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Virgin Money silent on new flotation date

Virgin Money last night declined to comment on speculation that it will announce a new date for its flotation on the London Stock Exchange some time this week.

The Edinburgh and Newcastle based bank, which acquired the collapsed Northern Rock branch network from the government, had planned an initial public offering (IPO) last month but chose to delay because of volatile market conditions.

However, as Daily Business said on the day of the postponement (17 October), the company was expected to go ahead with the IPO before the end of the year. A flotation in the next two to three weeks now looks likely.

The listing of 25% of Virgin Money’s shares was expected to value Sir Richard Branson’s bank at about £2 billion and it was not clear last night if it will aim for a similar market capitalisation or lower the price to ensure a successful issue. Its initial plan was to raise £150 million for expansion and to pay off £50 million owed to the government in relation to the £1.02 billion acquisition of Northern Rock.

All 2,800 staff may yet get a promised £1,000 in free shares in time for Christmas.

Virgin’s delayed flotation coincided with weakness in the European economies and troubles in the Middle East and Ukraine, causing the appetite for new issues to all but dry up. Aldermore Bank pulled its £800 million flotation that was also due to take place last month. No new date has been announced. Miller Homes has also delayed its planned listing.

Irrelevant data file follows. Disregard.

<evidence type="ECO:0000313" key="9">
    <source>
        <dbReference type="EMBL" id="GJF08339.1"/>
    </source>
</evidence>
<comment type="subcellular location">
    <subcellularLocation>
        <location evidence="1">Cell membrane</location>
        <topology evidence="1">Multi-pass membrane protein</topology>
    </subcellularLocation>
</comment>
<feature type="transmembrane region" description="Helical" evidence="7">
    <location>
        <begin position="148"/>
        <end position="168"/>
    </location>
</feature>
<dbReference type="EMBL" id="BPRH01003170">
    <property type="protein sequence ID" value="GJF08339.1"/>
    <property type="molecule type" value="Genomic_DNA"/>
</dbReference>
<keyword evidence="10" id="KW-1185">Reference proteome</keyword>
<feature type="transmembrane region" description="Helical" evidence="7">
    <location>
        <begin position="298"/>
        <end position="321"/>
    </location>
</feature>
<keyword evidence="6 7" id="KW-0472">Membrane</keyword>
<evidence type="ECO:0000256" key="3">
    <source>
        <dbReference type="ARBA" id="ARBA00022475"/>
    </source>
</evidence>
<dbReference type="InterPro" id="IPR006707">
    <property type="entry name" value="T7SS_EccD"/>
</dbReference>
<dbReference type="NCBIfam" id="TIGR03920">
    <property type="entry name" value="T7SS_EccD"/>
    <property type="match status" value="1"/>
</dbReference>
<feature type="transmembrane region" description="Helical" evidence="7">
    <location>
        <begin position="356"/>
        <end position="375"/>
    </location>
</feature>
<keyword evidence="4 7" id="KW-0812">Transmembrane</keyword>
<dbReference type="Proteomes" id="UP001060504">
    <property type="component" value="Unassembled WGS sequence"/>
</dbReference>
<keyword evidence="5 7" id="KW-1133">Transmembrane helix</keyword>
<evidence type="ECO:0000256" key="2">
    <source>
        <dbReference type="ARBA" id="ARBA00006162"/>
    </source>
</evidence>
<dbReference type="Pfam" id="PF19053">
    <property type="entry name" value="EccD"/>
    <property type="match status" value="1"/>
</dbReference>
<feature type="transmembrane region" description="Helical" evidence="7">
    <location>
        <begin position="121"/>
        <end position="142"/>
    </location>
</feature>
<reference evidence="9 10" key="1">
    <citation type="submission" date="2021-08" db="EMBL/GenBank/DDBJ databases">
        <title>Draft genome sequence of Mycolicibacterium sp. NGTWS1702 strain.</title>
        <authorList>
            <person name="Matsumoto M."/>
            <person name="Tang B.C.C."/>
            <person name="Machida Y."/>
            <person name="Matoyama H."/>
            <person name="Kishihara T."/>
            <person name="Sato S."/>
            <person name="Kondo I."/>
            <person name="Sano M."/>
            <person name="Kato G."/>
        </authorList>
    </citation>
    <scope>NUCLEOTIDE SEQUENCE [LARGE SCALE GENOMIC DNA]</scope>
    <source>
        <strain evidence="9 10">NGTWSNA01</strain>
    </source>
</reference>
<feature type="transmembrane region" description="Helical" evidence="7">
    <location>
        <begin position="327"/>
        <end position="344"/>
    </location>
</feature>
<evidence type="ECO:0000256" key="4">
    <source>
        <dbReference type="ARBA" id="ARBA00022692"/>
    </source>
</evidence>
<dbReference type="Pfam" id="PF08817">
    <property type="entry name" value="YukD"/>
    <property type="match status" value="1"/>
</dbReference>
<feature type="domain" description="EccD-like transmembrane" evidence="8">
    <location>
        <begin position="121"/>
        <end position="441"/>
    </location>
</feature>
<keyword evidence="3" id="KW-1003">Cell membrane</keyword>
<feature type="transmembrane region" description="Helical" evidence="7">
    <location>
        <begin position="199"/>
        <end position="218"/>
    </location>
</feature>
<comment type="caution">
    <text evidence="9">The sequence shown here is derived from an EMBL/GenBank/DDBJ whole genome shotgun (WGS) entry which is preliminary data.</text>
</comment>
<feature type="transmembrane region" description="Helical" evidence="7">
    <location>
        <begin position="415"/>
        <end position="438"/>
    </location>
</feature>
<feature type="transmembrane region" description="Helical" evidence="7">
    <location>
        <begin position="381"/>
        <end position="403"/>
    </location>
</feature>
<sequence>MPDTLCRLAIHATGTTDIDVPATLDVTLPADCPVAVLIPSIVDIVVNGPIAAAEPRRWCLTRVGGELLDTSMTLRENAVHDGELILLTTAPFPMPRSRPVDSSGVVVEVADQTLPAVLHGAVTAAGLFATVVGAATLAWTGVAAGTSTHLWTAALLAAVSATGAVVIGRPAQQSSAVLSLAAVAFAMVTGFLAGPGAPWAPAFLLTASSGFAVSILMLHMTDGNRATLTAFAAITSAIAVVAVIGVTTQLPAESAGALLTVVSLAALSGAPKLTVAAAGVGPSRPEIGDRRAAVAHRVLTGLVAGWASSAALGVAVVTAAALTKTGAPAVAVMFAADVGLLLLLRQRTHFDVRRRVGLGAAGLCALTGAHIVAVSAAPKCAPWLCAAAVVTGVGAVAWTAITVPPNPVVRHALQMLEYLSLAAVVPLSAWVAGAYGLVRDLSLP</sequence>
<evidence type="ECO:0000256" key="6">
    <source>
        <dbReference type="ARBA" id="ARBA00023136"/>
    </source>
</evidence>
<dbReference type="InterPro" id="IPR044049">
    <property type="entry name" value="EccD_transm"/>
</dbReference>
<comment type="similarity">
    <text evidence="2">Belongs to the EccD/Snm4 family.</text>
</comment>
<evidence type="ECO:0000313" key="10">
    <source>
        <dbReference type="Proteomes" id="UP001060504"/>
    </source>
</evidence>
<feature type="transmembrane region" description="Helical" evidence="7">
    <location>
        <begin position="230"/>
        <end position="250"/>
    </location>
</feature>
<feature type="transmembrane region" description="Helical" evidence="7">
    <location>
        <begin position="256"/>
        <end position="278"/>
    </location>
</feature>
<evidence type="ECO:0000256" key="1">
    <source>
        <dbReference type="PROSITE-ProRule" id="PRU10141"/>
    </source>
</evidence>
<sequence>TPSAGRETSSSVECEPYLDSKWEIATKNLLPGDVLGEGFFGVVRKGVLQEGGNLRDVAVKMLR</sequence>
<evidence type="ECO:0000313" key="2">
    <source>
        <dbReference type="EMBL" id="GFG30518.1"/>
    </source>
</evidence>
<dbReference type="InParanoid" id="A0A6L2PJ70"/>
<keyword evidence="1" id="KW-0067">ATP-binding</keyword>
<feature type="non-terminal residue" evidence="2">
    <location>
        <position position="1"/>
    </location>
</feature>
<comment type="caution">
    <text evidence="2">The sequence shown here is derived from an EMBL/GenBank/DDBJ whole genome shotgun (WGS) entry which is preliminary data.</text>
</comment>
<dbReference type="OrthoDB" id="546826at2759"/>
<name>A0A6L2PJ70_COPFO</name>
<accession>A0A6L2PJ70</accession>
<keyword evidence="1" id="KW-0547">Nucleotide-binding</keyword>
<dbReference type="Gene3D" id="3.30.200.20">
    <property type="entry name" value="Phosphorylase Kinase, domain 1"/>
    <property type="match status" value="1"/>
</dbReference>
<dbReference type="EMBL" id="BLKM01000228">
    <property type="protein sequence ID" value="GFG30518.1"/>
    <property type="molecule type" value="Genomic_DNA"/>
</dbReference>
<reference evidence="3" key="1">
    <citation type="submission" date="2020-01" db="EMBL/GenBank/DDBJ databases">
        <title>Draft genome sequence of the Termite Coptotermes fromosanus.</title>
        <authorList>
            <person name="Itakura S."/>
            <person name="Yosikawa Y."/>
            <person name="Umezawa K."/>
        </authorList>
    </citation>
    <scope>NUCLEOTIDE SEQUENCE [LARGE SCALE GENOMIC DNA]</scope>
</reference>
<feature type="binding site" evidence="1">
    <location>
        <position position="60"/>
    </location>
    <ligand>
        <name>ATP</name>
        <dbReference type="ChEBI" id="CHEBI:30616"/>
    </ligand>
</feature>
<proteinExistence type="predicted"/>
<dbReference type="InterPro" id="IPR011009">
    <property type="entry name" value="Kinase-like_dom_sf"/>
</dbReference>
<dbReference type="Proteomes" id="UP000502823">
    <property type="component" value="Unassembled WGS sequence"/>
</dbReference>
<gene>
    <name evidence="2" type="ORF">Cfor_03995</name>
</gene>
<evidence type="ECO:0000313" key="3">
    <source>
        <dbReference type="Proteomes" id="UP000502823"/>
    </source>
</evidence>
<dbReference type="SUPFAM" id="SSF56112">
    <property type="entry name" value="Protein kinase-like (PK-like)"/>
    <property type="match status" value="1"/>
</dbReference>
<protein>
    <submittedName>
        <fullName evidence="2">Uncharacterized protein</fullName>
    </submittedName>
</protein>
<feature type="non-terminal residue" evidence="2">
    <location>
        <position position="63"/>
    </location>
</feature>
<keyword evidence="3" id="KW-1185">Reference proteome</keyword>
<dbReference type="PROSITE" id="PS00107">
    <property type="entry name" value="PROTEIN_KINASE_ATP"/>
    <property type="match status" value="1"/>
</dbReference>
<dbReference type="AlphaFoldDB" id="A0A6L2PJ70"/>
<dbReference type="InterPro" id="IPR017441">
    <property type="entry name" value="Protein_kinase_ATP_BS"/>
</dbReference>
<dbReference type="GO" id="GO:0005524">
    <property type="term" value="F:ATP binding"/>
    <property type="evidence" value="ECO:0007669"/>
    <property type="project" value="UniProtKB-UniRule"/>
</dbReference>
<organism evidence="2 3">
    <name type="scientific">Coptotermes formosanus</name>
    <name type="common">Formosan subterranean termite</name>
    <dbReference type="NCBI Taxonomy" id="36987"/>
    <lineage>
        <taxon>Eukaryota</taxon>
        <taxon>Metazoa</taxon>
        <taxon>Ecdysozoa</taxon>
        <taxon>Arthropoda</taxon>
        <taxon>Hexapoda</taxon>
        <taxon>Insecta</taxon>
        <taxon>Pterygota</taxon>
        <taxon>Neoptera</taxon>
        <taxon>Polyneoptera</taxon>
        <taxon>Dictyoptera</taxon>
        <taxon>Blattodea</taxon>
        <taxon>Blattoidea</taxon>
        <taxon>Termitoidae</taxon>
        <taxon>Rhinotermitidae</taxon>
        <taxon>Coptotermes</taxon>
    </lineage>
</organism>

The revived plan – if it is confirmed – comes at a time when Clydesdale Bank and Tesco Bank may be lining up flotations, once again putting pressure on investors.

Floating Clydesdale is seen as a route out of the UK for its parent National Australia Bank which wants to focus on its operations close to home. Tesco Bank, now operating a more or less full service banking operation following the launch of its current account, is perhaps the more likely to come to market. The Tesco board needs to strengthen the company’s balance sheet and shareholders may be concerned at the need for it to hold billions of pounds in reserves for the bank to meet the demands of the regulators.

Virgin Money is at least in good shape and when it unveiled its IPO on 2 October the firm said that its strong capital position and franchise would allow it to adopt a “progressive dividend policy”. It said it intends to pay a dividend in its first full financial year following admission. Over the last three years it has transformed the business by expanding the  product range, increasing customer numbers, growing the balance sheet and enhancing profitability.

In the first half of 2014 Virgin reported an underlying profit of £59.7m, against £53.4m for the whole of 2013.

Last Friday, in third quarter figures it said it had increased lending in the mortgage market and hopes to have its in-house credit card available by the end of the year.

It estimates that it took a 4.5% market share of new mortgage applications in the quarter and increased retail deposit balances by over 3% to £21.8 billion.

The company increased gross mortgage lending during the three months to the end of September with mortgage completions 19% higher than the average of the first two quarters. The mortgage book increased by 3% to £20.9 billion at the end of the quarter.

Credit card balances during the quarter remained slightly ahead of expectation, ending the period at around £1 billion. More than £700 million of the credit card balances are held on Virgin’s balance sheet and £300 million by credit card partner MBNA pending transfer to Virgin on 30 November.

Virgin has 2.8 million customers, 75 stores and five customer lounges. Since acquiring Northern Rock it has created 450 jobs.



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